Summer 2020 issue
Est. Reading: 3 minutes

Leighton Buzzard COVID Assessment Centre

THE Trust’s Leighton Road Surgery (LRS) was used as a COVID-19 assessment centre for patients from Leighton Buzzard from April 22-June 19. Colleagues from LRS and the town’s two other GP practices worked side-by-side to operate the assessment centre while continuing to provide primary care services for everyone who needed them as a Primary Care Network (PCN) made up of local practices.

Dr Farah Paruk (Lead GP, LRS), Alex McGarvey (Lead Nurse, LRS) and Penny Kestel (Minor Illness Nurse, LRS) reflect on how healthcare services in Leighton Buzzard, working together as the town’s Primary Care Network (PCN), responded to COVID-19 at the peak of the first wave.

The assessment centre was set up to review and assess any patient with confirmed or suspected COVID-19 or members of their household who needed face-to-face assessment. It was to provide a safe area for assessing patients away from the main surgery site and in this way protected other staff and patients.

All three surgeries provided clinical cover. Each shift had a GP, Minor Illness Nurse and Health Care Assistant. The LRS team provided the administrative and logistical support as well as the organisation of clearing the building and the necessary deep cleaning and PPE.

How many patients did you review?

We saw more than 100 patients. The role of the centre was not to test the patients for COVID-19 but to assess their symptoms and decide a plan of care. Some of the patients we assessed had already been in-patients in the hospital and therefore had a known

COVID-19 positive result. However, the vast majority were showing possible symptoms of COVID-19 and our job was to decide based on our clinical judgement if admission to hospital and further medical intervention was required or if they could be safely treated at home.

How did the centre help patients?

The main aim of the centre was to allow a ‘safe place’ for patients with symptoms of COVID-19 to be seen and assessed, away from their surgery’s main site thus minimising exposure to the virus to the majority of patients and staff in the town. It provided a bridge between the community and the hospital so patients could be seen, assessed and treated quickly and effectively in a local setting.

How did you provide other primary care services at the same time?

The surgery identified staff who could work in the COVID-19 assessment centre and these became the HOT team. This allowed the remaining staff to care for our more vulnerable patients and those that were not showing any symptoms of the virus.

The practice followed NHS guidelines and reduced footfall to the surgery by introducing remote consultations for patients, by phone and video. Many of our patients were shielding and so were housebound. Practice staff who were not working in the assessment centre delivered necessary care to patients in their own homes.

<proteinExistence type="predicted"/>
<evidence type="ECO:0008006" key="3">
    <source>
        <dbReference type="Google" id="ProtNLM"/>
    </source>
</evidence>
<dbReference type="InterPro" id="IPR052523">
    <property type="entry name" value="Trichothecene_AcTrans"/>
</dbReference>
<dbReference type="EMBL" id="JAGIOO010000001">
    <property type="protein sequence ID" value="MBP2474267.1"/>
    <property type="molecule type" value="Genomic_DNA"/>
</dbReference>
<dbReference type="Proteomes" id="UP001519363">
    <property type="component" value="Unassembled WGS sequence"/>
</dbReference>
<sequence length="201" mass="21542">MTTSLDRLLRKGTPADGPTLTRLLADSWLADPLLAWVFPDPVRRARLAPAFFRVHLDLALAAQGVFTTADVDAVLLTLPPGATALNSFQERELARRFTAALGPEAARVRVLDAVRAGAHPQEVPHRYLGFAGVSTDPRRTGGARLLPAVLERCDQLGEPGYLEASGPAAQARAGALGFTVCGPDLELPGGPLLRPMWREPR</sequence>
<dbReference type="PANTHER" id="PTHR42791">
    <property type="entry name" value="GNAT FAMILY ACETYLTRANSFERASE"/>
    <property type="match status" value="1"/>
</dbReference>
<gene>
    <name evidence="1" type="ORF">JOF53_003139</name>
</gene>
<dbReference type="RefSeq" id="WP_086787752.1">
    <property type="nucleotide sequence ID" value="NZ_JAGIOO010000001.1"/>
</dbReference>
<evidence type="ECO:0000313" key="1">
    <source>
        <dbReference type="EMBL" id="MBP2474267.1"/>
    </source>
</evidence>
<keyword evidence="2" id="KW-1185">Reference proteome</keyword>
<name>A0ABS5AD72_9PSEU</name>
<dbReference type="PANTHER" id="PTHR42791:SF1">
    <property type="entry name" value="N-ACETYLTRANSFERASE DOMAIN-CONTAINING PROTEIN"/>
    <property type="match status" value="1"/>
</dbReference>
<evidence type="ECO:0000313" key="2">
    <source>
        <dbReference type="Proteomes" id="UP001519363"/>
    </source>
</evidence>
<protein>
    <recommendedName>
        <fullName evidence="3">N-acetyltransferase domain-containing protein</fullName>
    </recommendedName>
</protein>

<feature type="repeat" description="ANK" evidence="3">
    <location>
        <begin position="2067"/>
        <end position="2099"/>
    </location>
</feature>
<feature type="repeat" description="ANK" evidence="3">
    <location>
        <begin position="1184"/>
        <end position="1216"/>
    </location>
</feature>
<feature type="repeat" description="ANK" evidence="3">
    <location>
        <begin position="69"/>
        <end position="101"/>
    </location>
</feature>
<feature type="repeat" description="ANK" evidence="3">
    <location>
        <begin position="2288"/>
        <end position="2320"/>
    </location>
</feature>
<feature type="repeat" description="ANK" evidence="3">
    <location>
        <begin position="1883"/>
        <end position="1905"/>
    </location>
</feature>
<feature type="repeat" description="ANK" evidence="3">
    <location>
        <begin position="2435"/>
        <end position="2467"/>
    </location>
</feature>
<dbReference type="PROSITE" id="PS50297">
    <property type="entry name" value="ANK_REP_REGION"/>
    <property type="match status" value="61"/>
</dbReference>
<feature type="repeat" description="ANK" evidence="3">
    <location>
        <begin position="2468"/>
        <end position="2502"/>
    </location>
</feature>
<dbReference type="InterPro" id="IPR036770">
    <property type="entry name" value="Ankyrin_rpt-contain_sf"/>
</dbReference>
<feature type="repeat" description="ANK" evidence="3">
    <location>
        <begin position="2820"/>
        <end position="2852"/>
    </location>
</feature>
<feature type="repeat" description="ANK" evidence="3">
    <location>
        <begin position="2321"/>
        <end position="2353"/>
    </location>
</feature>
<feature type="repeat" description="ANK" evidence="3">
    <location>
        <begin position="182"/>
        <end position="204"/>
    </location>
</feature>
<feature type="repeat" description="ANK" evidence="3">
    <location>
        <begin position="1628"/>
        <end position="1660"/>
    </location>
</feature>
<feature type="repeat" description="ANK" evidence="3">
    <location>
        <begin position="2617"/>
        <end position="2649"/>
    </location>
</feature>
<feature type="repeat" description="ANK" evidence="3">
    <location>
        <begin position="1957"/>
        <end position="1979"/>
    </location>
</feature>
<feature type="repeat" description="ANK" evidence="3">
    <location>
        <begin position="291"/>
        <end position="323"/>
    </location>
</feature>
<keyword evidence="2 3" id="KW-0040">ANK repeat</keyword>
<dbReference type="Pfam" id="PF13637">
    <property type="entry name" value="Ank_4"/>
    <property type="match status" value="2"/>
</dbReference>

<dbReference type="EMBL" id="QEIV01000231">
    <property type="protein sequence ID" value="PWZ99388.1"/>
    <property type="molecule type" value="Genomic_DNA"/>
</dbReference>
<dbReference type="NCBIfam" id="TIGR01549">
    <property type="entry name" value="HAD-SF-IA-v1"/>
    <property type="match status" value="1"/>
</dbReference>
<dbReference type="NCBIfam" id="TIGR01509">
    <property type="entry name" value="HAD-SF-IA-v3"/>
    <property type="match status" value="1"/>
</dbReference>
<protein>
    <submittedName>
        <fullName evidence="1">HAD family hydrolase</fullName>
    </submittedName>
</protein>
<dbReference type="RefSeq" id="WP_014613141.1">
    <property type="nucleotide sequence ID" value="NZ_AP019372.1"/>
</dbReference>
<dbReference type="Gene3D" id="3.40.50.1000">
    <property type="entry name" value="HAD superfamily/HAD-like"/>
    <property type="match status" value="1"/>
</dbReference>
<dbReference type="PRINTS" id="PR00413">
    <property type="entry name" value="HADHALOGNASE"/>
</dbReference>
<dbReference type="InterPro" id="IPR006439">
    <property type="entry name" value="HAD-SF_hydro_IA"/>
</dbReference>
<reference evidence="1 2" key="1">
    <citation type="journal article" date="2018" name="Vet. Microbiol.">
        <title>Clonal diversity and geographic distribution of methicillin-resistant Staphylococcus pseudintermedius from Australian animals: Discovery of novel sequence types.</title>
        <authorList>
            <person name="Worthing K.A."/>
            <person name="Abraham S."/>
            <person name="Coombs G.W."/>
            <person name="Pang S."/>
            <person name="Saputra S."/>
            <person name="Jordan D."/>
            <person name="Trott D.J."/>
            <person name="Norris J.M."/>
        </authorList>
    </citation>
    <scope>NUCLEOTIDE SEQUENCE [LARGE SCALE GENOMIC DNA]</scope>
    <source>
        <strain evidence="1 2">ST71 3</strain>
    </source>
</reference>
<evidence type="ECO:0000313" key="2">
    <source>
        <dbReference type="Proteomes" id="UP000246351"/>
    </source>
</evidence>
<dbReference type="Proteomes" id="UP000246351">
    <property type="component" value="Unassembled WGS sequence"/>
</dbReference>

A huge amount of work was done to identify patients who were at high risk of developing complications of COVID-19 and many hours were spent speaking to these patients on the telephone. Staff who engaged in this activity found it immensely rewarding.

Children’s and baby immunisations continued during the pandemic and a dedicated area of the practice was used for this group.

What were the challenges you and the rest of the team faced?

COVID-19 was a great leveller as initially none of us had any knowledge of the virus, how it would present or what precautions were required. Guidelines changed almost daily so the whole practice team needed to be able to adapt to new ways of working quickly.

One of the biggest challenges during the pandemic for all the staff was overcoming our own fears and anxieties including introducing the virus to our own families whilst aiming to deliver an effective safe service to our patients.

What did you learn professionally and personally from working in the

We were all bowled over by the commitment to work together and the speed of change that happened within our own surgery and between the three surgeries that form the PCN. We have all expressed thoughts that as a group we were able to achieve more in two weeks than normally can be achieved in a year.

Working in the assessment centre we enjoyed strengthening relationships with the other surgeries, meeting new staff, seeing and working with old friends and creating supportive professional relationships across the PCN which we believe will be long lasting.

Now the temporary assessment centre has closed, what should people in Leighton Buzzard do if they have concerns about COVID-19?

Patients who feel unwell or are displaying symptoms should continue to contact 111 who will direct them to the most appropriate service. However we still have a dedicated facility at our Grovebury Road site to
see, assess and treat patients who have symptoms in the surgery.

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